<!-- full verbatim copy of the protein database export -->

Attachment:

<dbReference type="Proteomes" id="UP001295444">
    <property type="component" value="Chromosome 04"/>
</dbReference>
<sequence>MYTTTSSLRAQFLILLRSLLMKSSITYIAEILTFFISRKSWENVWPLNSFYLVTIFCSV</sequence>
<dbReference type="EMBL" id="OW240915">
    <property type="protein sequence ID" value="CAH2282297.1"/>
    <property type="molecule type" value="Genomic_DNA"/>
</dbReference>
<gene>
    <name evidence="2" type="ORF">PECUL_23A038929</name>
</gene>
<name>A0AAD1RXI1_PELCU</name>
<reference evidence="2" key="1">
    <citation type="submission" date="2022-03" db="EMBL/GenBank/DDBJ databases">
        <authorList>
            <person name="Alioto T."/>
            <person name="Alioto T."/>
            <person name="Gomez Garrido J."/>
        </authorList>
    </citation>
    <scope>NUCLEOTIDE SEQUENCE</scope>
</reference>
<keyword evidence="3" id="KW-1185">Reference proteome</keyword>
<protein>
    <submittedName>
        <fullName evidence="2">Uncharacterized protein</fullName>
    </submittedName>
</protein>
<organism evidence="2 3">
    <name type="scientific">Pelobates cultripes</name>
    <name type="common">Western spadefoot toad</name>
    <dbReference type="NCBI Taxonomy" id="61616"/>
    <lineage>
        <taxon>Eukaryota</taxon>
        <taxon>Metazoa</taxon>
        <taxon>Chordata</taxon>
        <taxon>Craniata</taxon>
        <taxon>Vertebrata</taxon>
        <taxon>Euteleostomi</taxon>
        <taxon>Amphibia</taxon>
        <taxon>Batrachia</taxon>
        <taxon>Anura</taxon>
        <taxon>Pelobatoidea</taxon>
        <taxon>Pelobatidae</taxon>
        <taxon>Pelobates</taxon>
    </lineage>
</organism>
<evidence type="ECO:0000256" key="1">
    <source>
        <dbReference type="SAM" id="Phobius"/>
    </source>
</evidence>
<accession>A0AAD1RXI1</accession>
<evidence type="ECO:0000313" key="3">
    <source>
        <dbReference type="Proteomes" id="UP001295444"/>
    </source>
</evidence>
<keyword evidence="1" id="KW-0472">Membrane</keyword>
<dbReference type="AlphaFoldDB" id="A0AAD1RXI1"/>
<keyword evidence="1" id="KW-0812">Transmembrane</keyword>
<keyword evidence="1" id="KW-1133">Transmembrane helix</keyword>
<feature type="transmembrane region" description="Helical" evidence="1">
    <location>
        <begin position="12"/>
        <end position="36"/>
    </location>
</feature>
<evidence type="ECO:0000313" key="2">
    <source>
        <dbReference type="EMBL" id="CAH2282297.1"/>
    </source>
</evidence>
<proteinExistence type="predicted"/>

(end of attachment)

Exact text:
<dbReference type="Proteomes" id="UP001295444">
    <property type="component" value="Chromosome 04"/>
</dbReference>
<sequence>MYTTTSSLRAQFLILLRSLLMKSSITYIAEILTFFISRKSWENVWPLNSFYLVTIFCSV</sequence>
<dbReference type="EMBL" id="OW240915">
    <property type="protein sequence ID" value="CAH2282297.1"/>
    <property type="molecule type" value="Genomic_DNA"/>
</dbReference>
<gene>
    <name evidence="2" type="ORF">PECUL_23A038929</name>
</gene>
<name>A0AAD1RXI1_PELCU</name>
<reference evidence="2" key="1">
    <citation type="submission" date="2022-03" db="EMBL/GenBank/DDBJ databases">
        <authorList>
            <person name="Alioto T."/>
            <person name="Alioto T."/>
            <person name="Gomez Garrido J."/>
        </authorList>
    </citation>
    <scope>NUCLEOTIDE SEQUENCE</scope>
</reference>
<keyword evidence="3" id="KW-1185">Reference proteome</keyword>
<protein>
    <submittedName>
        <fullName evidence="2">Uncharacterized protein</fullName>
    </submittedName>
</protein>
<organism evidence="2 3">
    <name type="scientific">Pelobates cultripes</name>
    <name type="common">Western spadefoot toad</name>
    <dbReference type="NCBI Taxonomy" id="61616"/>
    <lineage>
        <taxon>Eukaryota</taxon>
        <taxon>Metazoa</taxon>
        <taxon>Chordata</taxon>
        <taxon>Craniata</taxon>
        <taxon>Vertebrata</taxon>
        <taxon>Euteleostomi</taxon>
        <taxon>Amphibia</taxon>
        <taxon>Batrachia</taxon>
        <taxon>Anura</taxon>
        <taxon>Pelobatoidea</taxon>
        <taxon>Pelobatidae</taxon>
        <taxon>Pelobates</taxon>
    </lineage>
</organism>
<evidence type="ECO:0000256" key="1">
    <source>
        <dbReference type="SAM" id="Phobius"/>
    </source>
</evidence>
<accession>A0AAD1RXI1</accession>
<evidence type="ECO:0000313" key="3">
    <source>
        <dbReference type="Proteomes" id="UP001295444"/>
    </source>
</evidence>
<keyword evidence="1" id="KW-0472">Membrane</keyword>
<dbReference type="AlphaFoldDB" id="A0AAD1RXI1"/>
<keyword evidence="1" id="KW-0812">Transmembrane</keyword>
<keyword evidence="1" id="KW-1133">Transmembrane helix</keyword>
<feature type="transmembrane region" description="Helical" evidence="1">
    <location>
        <begin position="12"/>
        <end position="36"/>
    </location>
</feature>
<evidence type="ECO:0000313" key="2">
    <source>
        <dbReference type="EMBL" id="CAH2282297.1"/>
    </source>
</evidence>
<proteinExistence type="predicted"/>